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Service Component Architecture


SCA is an abstraction you can implement in many different ways. It does not mandate any particular technology, programming language, invocation protocol, or transport mechanism. SCA components are described using Service Component Definition Language (SCDL), which is an XML-based language. You could, in theory, create an SCDL file manually. In practice, you're more likely to use an integrated development environment (IDE) such as WebSphere Integration Developer to generate the SCDL file.

An SCA component has the following characteristics:

  • It wraps an implementation artifact, which contains the logic that the component can execute.
  • It exposes one or more interfaces.
  • It can expose one or more references to other components. The implementation's logic determines whether a component exposes a reference. If the implementation requires invoking other services, the SCA component needs to expose a reference.

This chapter focuses on the SCA implementation that WPS offers and the WID tool that is available to create and combine SCA components. WPS and WID support the following implementation artifacts:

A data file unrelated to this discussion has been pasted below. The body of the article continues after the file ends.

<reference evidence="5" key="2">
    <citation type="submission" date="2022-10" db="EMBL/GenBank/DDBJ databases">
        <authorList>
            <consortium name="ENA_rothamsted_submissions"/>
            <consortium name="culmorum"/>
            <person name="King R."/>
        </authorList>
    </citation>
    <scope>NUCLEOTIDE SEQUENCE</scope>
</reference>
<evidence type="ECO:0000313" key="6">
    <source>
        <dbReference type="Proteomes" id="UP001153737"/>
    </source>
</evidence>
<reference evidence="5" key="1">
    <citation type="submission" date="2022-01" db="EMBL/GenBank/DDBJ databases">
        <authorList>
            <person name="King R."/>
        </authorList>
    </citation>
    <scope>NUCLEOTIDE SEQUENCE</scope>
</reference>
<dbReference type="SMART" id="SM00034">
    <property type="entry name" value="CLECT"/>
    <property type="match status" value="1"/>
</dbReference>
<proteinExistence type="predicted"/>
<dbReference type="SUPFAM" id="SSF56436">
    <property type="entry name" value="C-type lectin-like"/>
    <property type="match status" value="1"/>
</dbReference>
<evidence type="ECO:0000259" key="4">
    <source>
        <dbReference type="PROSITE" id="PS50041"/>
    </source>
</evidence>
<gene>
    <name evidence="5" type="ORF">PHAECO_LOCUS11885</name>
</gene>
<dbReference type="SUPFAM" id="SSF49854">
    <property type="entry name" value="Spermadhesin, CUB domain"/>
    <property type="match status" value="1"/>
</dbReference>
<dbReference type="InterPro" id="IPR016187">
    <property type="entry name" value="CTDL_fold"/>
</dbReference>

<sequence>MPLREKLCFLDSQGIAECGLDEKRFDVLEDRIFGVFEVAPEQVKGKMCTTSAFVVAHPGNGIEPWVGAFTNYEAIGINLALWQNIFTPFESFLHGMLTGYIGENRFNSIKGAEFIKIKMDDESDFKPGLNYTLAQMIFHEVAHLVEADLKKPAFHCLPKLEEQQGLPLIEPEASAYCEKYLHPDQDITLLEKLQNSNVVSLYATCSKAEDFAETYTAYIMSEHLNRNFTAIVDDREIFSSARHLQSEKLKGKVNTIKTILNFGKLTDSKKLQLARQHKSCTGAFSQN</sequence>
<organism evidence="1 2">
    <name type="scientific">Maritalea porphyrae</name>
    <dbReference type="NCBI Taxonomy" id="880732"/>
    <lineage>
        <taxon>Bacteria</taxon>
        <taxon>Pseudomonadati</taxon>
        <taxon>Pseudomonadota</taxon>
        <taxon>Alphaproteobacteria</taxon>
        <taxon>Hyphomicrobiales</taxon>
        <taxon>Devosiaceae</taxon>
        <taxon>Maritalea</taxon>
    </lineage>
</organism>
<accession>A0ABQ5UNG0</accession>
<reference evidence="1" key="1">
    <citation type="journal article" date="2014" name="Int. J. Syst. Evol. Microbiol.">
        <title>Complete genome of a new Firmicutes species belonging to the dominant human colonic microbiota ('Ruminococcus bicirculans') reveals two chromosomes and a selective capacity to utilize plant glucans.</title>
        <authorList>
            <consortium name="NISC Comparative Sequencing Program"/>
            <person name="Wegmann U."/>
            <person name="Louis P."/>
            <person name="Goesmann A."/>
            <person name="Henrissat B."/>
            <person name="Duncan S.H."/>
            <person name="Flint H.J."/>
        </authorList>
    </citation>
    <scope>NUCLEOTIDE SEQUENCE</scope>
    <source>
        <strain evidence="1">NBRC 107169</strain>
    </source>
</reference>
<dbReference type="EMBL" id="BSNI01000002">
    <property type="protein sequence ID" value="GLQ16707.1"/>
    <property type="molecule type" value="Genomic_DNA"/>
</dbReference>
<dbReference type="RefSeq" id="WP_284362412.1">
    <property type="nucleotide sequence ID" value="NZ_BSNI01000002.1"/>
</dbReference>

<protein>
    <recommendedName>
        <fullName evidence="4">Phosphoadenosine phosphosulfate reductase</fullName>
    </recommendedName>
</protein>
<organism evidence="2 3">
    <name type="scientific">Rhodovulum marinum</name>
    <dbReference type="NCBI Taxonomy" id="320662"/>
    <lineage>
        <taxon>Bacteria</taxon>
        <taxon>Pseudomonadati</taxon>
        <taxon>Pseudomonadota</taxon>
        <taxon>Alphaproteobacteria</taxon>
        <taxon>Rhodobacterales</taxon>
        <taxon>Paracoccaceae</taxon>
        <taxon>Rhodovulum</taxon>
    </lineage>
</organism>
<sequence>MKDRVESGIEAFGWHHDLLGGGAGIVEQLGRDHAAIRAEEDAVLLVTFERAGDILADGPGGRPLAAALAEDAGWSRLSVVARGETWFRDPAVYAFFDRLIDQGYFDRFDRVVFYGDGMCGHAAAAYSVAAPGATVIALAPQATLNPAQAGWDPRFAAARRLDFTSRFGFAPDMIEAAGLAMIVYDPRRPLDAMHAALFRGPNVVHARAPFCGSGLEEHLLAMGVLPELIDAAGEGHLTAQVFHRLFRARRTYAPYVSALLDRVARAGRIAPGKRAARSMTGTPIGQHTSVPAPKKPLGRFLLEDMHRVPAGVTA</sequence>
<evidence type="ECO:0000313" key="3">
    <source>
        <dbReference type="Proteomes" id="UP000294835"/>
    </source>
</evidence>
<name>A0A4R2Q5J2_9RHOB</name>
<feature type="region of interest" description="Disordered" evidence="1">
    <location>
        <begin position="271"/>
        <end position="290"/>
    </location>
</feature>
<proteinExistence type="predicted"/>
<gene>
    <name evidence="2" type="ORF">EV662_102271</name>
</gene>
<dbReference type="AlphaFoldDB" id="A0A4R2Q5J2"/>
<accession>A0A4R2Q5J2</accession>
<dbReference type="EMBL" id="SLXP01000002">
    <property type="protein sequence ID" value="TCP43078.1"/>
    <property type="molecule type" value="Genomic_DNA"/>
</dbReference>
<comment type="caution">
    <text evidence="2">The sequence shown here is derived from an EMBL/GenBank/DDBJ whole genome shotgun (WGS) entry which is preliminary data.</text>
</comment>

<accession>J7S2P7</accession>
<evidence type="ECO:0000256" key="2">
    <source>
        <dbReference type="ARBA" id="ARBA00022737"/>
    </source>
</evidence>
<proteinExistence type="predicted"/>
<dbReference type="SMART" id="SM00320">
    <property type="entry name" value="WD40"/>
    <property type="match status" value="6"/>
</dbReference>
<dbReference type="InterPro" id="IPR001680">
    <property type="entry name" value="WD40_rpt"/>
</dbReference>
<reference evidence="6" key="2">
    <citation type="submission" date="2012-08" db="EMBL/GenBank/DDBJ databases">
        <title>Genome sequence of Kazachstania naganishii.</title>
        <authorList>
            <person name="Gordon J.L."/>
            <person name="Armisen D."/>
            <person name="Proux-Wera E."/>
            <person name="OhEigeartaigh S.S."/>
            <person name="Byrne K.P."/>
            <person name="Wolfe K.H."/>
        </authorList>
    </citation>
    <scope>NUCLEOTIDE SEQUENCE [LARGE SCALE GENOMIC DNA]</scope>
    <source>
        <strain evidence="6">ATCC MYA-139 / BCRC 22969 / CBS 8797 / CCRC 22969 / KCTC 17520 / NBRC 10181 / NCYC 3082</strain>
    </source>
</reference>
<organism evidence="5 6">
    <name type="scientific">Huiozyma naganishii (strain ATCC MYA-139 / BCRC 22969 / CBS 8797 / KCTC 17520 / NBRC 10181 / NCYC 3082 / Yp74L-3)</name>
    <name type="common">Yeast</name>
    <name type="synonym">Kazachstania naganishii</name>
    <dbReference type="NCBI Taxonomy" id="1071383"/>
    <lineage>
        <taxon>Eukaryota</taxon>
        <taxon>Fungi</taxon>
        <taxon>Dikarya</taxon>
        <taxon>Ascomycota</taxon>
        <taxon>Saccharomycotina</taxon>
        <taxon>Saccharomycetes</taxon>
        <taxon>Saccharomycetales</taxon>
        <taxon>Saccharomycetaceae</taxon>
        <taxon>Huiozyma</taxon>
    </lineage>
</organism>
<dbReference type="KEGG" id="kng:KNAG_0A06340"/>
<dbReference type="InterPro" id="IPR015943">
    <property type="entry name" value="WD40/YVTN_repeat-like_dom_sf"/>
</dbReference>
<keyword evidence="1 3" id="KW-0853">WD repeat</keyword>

• Plain Java objects
  • Business Process Execution Language (BPEL) processes
  • Business state machines
  • Human tasks
  • Business rules
  • Selectors
  • Mediations

SCA separates business logic from infrastructure so that application programmers can focus on solving business problems. IBM's WPS is based on that same premise. Figure 2.1 shows the architectural model of WPS.

Figure 2.1

Figure 2.1 Architectural model for WPS

In the WebSphere environment, the SCA framework is based on the Java 2 Platform, Enterprise Edition (J2EE) runtime environment of WebSphere Application Server. The overall WebSphere Process Server framework consists of SOA Core, Supporting Services, and the Service Components. The same framework with a subset of this overall capability, targeted more specifically at the connectivity and application integration needs of business integration, is available in WESB.

The interface of an SCA component, as illustrated in Figure 2.2, can be represented as one of the following:

  • A Java interface
  • A WSDL port type (in WSDL 2.0, port type is called interface)
Figure 2.2

Figure 2.2 SCA in WPS

An SCA module is a group of components wired together by directly linking references and implementations. In WID, each SCA module has an assembly diagram associated with it, which represents the integrated business application, consisting of SCA components and the wires that connect them. One of the main responsibilities of the integration developer is to create the assembly diagram by connecting the components that form the solution. WID provides a graphical Assembly Editor to assist with this task. When creating the assembly diagram, the integration developer can proceed in one of two ways: